In contrast to my delightful visit to a Greek dentist the other day, I had to visit the Tax Office last week. Anyone who lives in a Mediterranean country and has to deal with the public sector will know that it is no exaggeration to tell you I had to mentally psyche myself up for the experience – and Greece is the WORST place to visit a public office – read about the time I had to apply for a Registration Certificate as a prime example.
So, off I trot to my local tax office to change address. Luckily my Greek friend came with me, otherwise I’d be stuffed. We get there at 10:30am, there’s a sign on the door to tell us that at 11am they are on a ‘go slow’ – IE: they’ll be on strike, but not quite on strike (are you following)?
In we hurry, pushing past the old ladies and running up those stairs to the fifth floor, not bothering to wait for the lift. By the time we get to the room, we’ve got 21 minutes to wait until the ‘go slow’ comes into effect.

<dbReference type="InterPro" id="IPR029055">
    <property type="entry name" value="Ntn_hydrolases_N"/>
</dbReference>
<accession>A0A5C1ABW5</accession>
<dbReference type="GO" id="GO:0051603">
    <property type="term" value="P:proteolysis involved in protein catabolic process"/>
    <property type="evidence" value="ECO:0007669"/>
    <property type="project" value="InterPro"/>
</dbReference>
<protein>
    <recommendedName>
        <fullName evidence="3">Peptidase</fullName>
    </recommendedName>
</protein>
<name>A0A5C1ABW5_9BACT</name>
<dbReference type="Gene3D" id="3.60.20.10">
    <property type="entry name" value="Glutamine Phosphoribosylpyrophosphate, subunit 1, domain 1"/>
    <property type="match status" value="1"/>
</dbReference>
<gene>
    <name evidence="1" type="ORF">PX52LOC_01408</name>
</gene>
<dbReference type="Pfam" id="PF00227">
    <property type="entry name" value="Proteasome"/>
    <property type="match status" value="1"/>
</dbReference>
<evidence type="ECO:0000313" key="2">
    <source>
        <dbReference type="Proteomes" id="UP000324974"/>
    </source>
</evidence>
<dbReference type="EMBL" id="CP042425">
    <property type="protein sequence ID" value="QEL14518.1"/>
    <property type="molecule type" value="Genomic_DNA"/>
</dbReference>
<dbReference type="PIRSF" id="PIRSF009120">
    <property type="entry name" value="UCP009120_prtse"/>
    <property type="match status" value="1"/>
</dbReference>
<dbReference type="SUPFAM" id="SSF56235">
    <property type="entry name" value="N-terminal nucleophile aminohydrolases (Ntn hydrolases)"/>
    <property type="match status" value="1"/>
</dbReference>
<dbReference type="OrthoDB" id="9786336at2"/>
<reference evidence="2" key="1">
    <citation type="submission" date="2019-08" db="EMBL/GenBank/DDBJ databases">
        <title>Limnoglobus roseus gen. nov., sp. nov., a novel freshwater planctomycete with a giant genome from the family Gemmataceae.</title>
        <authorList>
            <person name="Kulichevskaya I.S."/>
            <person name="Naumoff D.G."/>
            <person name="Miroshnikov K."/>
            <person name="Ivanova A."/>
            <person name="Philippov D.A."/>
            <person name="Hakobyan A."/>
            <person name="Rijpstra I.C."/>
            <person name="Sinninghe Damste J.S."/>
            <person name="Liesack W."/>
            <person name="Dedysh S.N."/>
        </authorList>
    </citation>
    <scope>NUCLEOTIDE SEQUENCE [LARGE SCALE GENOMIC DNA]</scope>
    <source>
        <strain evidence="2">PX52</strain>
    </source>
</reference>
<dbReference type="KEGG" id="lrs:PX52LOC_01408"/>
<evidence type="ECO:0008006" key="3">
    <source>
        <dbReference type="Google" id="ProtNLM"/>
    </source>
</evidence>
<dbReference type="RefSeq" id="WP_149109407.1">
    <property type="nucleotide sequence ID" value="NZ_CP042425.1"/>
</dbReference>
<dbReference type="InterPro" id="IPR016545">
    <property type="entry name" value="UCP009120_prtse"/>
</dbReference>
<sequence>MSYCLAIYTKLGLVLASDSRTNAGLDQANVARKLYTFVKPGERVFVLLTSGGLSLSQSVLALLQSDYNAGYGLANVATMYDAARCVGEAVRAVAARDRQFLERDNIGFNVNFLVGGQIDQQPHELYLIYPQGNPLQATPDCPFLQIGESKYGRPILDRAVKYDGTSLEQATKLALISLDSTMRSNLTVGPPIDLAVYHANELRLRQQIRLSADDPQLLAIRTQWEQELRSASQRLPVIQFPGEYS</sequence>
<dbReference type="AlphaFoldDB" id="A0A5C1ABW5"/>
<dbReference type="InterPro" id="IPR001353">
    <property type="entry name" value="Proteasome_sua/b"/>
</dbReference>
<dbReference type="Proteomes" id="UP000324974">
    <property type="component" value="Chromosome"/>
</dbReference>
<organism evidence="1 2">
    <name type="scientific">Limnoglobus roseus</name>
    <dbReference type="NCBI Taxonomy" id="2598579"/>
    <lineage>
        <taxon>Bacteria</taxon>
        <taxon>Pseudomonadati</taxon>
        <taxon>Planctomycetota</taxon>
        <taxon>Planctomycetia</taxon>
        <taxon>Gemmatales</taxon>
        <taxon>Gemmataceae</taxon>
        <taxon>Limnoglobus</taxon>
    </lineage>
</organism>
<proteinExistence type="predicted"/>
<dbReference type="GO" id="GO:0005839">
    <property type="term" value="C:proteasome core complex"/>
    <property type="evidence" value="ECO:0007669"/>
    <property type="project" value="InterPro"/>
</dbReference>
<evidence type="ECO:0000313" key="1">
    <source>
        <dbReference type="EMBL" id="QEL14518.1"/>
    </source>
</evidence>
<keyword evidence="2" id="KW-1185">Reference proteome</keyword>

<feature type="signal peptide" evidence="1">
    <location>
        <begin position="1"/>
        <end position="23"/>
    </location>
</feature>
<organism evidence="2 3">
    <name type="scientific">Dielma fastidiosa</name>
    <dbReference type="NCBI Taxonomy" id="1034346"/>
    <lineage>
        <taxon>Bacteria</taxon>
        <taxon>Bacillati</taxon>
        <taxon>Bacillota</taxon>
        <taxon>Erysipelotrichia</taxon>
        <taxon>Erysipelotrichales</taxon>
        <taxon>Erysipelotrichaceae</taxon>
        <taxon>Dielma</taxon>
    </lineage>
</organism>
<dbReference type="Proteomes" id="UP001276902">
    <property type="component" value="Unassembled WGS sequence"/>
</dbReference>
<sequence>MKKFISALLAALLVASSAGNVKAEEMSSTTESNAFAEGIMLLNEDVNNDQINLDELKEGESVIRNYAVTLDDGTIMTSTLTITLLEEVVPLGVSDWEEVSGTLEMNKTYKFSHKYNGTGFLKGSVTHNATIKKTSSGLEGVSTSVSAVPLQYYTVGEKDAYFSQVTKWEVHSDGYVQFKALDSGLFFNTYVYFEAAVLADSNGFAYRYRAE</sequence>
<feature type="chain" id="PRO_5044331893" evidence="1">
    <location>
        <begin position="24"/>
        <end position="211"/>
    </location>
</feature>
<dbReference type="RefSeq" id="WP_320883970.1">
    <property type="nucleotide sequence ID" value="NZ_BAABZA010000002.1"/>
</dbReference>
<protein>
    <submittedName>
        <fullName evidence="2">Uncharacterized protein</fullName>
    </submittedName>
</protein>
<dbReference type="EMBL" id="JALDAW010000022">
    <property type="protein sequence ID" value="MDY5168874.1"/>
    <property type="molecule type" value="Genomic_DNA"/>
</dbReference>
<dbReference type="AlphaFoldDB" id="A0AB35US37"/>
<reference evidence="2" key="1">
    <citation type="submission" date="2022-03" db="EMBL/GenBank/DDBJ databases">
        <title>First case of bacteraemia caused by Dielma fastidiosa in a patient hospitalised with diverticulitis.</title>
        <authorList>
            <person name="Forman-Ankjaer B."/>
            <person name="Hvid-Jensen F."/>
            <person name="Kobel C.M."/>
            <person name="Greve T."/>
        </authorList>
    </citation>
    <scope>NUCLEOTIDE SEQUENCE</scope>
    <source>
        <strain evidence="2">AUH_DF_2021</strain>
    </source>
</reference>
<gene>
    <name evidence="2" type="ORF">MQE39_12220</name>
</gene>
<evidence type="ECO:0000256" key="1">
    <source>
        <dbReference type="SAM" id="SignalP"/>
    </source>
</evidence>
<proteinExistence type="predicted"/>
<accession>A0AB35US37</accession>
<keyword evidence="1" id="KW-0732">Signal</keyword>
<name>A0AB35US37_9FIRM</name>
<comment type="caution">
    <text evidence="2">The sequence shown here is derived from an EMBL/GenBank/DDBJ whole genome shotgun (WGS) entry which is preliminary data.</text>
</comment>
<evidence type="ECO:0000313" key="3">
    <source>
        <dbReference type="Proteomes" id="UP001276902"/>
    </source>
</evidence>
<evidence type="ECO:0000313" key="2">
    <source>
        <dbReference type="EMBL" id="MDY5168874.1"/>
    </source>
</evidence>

What’s a ‘go slow’?
I whisper to my friend
Oh, it means they still work, but at a slower pace than before, they’re protesting about all the measures that’re being imposed.
I ponder this for a moment.
Why don’t they just go on strike?
My friend turns to look at me, smiling kindly at my naivety:
Well then, where’s the fun in that for them? They wouldn’t get to see the frustration and desperation on our faces would they? I guess they’ve got to get their kicks somehow.
Luckily we get to the counter at 10:53am – literally 7 minutes to go before the dreaded ‘go slow.’ We’re served (pretty efficiently as it turned out) and I turn around to the sea of faces patiently waiting their turn. I feel sorry for them – as we exit the building at 10:59am. Is that a cackle of Public Servant laughter I can hear behind me?
See this great depiction of Spanish Public Servants. As I said, it’s not just Greece.
The way to survive it? Just go with it, don’t try to change the system.
Go with plenty of time to spare – and maybe pack a survival kit of sandwiches, chocolate biscuites and fruit (also works well as a bribe to the official to work quicker – especially the chocolate biscuits if it’s a woman).
What’s been your experience of bureaucracy? Has it been hell, as depicted in this short film? Has anyone else experienced Greek bureaucracy and actually had an OK time of it??
Do share with us in the Comments. Look forward to receiving them.